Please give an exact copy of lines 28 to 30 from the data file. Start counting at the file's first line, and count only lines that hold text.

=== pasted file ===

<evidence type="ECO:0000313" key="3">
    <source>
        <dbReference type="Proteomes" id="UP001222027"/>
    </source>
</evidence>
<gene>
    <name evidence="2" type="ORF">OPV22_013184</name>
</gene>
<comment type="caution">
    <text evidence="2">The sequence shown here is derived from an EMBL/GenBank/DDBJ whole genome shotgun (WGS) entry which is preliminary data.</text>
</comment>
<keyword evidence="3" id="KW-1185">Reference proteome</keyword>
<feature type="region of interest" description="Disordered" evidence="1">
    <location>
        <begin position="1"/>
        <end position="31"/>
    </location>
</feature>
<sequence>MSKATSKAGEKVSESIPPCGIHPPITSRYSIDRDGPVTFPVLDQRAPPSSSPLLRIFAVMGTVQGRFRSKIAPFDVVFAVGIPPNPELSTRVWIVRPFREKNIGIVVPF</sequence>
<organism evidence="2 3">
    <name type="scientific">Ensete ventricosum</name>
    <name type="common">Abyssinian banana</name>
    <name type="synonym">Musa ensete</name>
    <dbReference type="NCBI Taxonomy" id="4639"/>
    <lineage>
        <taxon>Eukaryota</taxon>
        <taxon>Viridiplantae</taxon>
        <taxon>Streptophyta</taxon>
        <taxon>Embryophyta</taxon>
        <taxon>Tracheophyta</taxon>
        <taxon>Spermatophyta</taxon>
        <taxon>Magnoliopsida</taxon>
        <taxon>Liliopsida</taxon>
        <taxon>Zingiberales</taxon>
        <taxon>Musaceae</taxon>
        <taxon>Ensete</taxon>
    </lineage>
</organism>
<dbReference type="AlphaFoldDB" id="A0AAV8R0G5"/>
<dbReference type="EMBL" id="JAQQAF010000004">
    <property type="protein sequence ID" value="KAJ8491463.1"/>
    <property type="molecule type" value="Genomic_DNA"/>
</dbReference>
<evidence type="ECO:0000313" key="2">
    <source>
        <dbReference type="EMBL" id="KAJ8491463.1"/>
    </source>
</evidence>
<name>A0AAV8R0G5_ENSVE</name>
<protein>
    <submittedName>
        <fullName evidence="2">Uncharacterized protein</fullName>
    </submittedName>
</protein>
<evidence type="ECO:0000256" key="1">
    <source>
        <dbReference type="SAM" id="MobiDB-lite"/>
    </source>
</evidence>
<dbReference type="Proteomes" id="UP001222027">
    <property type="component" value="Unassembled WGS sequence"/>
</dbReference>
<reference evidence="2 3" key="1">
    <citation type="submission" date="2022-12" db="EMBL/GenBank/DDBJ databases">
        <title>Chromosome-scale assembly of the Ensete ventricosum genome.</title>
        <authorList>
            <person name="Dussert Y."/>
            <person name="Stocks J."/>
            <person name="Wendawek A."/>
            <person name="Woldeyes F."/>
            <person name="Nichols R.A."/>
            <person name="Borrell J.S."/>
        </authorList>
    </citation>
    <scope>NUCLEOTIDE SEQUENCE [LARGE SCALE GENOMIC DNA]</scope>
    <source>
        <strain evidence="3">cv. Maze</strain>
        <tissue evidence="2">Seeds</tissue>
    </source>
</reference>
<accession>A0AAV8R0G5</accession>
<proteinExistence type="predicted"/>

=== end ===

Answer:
        <taxon>Streptophyta</taxon>
        <taxon>Embryophyta</taxon>
        <taxon>Tracheophyta</taxon>